The location of Chicago’s new Back of the Yards College Preparatory High School proved to be a tight squeeze. Bound by manufacturing facilities and railroad tracks, the 200,000-square-foot  building—along with its athletic fields and parking area—had to fit a site of less than nine acres.

To delineate the different functions of the 1,200-student high school, the architects designed a continuous brick “ribbon wall” to serve as the building’s primary design element. This wall snakes back and forth to define three programmatic building volumes representing mind (academic), body (athletic), and spirit (arts). A texture of vertical slot windows of varying widths is overlaid onto the wall to provide a random and continuous pattern. Secondary elements feature masonry walls that connect perpendicularly to the ribbon walls and to the protruding aluminum and glass boxes, which set off the specialty areas in each programmatic volume.

Next, the architects looked to the nature of the brick itself for inspiration. With the verticality of the slot windows in mind, the architects explored the design of the unit with the overall goal of increasing typical dimensions and providing a variation in unit size to promote the randomness. The design team worked closely with brick manufacturers to ensure special shapes and sizes could be produced and fit within the budget.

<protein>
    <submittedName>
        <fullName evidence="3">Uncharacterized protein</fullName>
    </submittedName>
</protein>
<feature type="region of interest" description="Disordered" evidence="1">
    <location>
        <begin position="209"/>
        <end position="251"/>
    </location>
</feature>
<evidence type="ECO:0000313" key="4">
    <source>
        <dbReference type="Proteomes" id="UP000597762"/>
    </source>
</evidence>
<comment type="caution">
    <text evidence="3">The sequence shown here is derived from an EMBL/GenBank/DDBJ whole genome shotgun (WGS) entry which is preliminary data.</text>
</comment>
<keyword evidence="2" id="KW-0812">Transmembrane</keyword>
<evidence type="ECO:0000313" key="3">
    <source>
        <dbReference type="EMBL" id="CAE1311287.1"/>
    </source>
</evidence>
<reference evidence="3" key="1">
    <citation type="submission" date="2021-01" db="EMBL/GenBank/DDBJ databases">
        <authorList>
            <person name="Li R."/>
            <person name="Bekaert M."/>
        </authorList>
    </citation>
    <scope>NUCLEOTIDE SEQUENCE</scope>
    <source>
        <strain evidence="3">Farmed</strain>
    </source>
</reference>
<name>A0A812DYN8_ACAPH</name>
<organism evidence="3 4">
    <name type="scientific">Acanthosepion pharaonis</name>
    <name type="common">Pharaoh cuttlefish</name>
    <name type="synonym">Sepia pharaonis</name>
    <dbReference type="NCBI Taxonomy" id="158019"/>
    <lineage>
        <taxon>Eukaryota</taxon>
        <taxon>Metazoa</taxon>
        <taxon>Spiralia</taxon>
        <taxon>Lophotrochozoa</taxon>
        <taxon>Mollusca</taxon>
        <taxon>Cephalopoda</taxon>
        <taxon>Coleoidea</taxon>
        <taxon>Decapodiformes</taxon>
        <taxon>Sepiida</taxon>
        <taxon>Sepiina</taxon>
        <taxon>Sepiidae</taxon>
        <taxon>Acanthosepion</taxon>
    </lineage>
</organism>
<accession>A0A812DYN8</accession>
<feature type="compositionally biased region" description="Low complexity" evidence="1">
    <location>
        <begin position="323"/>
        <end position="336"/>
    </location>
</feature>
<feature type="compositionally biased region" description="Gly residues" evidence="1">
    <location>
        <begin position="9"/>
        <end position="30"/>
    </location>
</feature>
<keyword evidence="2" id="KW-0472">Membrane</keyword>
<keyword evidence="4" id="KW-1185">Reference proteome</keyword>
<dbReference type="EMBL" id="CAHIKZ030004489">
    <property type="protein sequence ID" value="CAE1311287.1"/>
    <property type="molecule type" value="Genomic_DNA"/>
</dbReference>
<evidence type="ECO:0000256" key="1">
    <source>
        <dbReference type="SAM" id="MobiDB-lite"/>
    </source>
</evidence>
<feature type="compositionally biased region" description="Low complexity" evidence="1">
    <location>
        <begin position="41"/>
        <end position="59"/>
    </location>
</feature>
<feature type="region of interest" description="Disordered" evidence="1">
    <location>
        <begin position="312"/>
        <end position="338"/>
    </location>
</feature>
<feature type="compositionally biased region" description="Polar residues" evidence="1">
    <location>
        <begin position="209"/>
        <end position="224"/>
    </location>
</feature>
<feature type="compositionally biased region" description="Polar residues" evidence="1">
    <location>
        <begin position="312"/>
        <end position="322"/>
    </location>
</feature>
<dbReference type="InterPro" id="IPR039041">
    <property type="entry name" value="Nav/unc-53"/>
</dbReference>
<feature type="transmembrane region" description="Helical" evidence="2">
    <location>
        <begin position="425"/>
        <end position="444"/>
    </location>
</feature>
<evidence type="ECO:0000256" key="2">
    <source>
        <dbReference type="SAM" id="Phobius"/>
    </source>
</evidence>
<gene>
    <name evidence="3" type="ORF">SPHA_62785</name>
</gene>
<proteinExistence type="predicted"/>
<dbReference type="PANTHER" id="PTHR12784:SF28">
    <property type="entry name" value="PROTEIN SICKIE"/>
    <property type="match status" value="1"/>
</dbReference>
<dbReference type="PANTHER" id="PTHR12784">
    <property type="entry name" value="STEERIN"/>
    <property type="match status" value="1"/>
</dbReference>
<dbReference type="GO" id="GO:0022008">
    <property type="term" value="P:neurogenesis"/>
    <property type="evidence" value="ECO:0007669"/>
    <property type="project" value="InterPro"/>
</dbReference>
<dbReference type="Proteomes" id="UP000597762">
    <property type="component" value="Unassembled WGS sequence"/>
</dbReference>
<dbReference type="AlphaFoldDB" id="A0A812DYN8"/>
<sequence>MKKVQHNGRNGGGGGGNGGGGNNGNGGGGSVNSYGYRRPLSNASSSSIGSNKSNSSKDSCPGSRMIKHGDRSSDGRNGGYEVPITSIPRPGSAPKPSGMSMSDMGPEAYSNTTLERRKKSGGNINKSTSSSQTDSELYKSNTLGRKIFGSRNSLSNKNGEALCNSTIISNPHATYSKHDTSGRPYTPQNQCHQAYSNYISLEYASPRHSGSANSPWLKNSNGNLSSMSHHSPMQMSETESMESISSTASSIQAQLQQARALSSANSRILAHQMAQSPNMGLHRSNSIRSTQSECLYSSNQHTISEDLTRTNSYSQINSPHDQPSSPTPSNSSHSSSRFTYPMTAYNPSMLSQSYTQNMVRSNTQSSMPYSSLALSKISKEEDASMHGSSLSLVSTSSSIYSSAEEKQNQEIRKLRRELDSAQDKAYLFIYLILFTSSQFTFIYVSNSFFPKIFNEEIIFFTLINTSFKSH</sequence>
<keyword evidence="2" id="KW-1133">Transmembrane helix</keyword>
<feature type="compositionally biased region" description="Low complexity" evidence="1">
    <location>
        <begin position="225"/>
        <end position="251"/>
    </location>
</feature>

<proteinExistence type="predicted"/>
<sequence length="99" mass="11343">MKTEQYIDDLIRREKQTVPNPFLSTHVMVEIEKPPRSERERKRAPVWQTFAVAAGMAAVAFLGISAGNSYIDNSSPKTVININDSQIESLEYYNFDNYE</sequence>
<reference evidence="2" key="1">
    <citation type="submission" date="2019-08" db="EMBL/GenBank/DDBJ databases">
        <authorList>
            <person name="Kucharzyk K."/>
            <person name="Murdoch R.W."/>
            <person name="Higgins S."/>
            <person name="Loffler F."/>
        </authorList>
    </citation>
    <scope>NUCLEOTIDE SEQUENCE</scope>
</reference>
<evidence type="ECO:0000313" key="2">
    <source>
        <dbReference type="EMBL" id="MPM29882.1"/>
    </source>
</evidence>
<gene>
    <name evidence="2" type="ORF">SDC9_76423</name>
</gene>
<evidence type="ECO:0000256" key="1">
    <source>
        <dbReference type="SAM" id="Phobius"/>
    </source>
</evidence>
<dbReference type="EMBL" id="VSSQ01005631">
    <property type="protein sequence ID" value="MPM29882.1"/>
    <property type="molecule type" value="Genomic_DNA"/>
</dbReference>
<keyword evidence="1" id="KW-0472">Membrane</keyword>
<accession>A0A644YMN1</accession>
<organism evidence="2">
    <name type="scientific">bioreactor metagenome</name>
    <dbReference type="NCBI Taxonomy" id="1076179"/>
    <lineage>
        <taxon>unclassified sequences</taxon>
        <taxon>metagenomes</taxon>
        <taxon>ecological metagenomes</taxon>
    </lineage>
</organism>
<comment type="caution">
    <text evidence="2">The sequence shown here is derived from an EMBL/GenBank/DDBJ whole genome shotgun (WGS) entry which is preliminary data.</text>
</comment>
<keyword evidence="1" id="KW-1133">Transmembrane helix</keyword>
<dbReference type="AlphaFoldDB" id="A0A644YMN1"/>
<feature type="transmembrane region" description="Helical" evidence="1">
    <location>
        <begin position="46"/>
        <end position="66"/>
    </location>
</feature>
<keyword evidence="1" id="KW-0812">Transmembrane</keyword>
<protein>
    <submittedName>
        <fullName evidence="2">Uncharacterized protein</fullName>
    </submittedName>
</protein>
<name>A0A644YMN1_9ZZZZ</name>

The large brick face proved to be important as it allowed the architects to extend a random texture over the brick through scoring. From an onlooker’s perspective, the pattern is maximized and holds up visually over a long distance due to the oversized scale of the brick units.


In addition, the design team specified special corner units to ensure continuity of pattern at the corners formed at door and window returns. They curved the corners at each turn of the brick ribbon wall by  using brick units that are curved to the 4-foot radius of the wall. This allows the two perpendicular walls to unify into a single serpentine expression without faceting the wall.

In the end, the architects exploited many of brick’s design possibilities to create a truly unique and admired new high school.


For more of Back of the Yards High School, see its feature article in Brick In Architecture.  It will also appear in the December issue of Architect magazine.